Sherlock logoRIVESP Pathways
A newsletter of the Paul V. Sherlock Center at RI College
 
November 2013 - Volume 1, Issue 3
In This Issue
Welcome
The Expanded Core Curriculum
ECC Focus: Orientation and Mobility
EnVision Work Update
Where the Blind Work
National Federation of the Blind (NFB)
Local NFB Chapters
Holiday Ideas
ECC Resources



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Welcome to RIVESP Pathways!
  
RIVESP Pathways is a quarterly newsletter for parents, students, teachers, and anyone interested in what's going on with services and activities for students with visual impairments in RI. This quarterly newsletter will keep you connected and informed about the latest innovations, research, and best practices related to the education of our students with blindness and visual impairments, including transition to life after high school. We will also link you to local resources, inform you about the new Expanded Core Curriculum, and share stories of RI's children, youth, and adults with visual impairments.
 
The Expanded Core Curriculum (ECC)
  

All children with visual impairment should have access to the typical curriculum that all students participate in.  The Expanded Core Curriculum for Students with Visual Impairments includes the unique skills and knowledge a person with a visual impairment requires due to their disability-specific needs.  The nine areas of the ECC for students with visual impairment are:

  • compensatory or functional academic skills, including communication modes
  • orientation and mobility
  • social interaction skills
  • independent living skills
  • recreation and leisure skills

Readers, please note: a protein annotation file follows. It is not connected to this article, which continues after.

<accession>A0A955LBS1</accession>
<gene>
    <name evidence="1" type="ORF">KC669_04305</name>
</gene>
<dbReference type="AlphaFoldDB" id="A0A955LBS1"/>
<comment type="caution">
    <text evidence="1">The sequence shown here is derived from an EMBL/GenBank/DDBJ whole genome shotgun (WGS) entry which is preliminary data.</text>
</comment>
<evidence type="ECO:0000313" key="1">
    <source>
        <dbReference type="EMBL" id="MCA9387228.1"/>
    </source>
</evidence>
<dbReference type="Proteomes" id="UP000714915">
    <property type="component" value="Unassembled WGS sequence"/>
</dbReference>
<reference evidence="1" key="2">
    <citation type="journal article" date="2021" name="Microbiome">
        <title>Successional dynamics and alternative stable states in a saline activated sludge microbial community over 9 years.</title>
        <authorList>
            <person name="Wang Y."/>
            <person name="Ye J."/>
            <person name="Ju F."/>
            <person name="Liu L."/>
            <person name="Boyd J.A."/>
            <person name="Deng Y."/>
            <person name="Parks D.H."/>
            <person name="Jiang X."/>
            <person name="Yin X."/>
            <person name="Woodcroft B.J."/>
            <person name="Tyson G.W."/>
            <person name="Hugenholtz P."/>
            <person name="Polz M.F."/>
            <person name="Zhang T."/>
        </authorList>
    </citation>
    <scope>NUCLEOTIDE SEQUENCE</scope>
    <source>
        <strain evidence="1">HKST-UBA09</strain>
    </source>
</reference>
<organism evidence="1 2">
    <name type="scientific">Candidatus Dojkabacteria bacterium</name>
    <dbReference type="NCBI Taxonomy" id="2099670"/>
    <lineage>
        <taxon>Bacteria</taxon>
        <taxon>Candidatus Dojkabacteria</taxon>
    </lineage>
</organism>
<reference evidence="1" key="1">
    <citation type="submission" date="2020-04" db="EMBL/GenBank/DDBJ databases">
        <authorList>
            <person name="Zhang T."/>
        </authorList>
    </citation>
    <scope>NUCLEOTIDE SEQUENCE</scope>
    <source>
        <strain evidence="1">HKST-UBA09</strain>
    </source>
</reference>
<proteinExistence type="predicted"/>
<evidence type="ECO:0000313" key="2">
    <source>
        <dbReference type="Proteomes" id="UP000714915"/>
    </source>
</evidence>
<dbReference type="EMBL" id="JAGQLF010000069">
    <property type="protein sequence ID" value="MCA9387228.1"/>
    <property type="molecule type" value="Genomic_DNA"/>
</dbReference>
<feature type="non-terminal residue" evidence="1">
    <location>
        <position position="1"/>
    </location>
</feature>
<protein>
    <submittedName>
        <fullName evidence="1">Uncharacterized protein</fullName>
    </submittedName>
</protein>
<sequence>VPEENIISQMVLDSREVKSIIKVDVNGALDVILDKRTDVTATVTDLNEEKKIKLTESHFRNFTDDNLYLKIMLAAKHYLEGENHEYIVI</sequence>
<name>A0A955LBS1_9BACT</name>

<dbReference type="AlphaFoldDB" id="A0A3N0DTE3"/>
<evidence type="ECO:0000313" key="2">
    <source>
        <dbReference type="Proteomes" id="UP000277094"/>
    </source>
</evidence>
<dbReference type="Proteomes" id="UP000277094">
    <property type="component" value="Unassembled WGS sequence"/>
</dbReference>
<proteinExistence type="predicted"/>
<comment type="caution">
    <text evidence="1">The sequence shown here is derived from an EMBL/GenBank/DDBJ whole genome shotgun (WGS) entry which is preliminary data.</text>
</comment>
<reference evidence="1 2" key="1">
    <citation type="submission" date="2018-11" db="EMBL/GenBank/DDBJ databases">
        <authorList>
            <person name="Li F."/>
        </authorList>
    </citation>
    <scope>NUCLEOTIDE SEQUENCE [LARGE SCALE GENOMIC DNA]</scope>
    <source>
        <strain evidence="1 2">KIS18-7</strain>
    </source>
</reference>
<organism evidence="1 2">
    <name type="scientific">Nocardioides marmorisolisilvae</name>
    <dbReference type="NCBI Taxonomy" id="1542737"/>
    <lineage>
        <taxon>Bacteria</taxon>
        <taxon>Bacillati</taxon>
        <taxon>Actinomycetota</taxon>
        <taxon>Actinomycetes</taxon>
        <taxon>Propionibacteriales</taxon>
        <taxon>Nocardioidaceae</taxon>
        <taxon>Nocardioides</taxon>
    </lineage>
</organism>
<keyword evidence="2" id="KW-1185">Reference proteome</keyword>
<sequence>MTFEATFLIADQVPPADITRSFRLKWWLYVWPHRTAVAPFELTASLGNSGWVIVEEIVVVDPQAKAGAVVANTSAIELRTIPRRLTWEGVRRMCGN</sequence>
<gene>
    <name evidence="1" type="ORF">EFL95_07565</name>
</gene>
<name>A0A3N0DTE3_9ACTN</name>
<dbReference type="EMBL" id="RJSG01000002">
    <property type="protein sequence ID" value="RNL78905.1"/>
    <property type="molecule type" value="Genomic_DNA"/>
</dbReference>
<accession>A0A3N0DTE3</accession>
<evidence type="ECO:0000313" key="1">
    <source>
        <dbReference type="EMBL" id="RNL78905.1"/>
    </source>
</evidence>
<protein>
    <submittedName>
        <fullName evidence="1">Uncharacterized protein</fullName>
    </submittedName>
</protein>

• career education
  • use of assistive technology
  • sensory efficiency skills
  • self-determination  
Getting in Touch with Literacy Conference 2013
Getting in Touch with Literacy Conference Image

 

December 4-7, 2013 

Omni Hotel, Providence RI

The conference brings together the most current thinking on all forms of literacy, including print, braille, auditory, tactile graphics comprehension and the use of assistive technology.  Presentations will address the needs of a range of ages and all levels of ability, including conventional and functional literacy. Plus, more than 60 concurrent workshops and additional poster sessions.  

 

 

   ECC Focus: Orientation and Mobility

 

Emily out and about on a community mobility lesson.

Orientation and Mobility (O&M) is an area of instruction specific to people with visual impairments that teaches safe and effective travel skills to people of all ages.

  • Orientation refers to knowing where you are in space and where you want to go. 
  • Mobility refers to a person's ability to be able to travel safely, efficiently, and effectively.
  • Good orientation and mobility skills give people with visual impairments greater independence in their daily lives.
  • Orientation and Mobility skills are taught across the lifespan, from babies learning to explore their environment to adults coping with recent vision loss or learning a new environment.

Related Resources:

An Introduction to Orientation and Mobility, published on VisionAware.orgprovides information on O&M instruction as well as many resources related to O&M skill development. 

 

Overview of Orientation and Mobility Services, published by Connecticut's Board of Education and Services for the Blind (BESB), gives an outline of what instruction in O&M may include. 

 

 

EnVision Work Update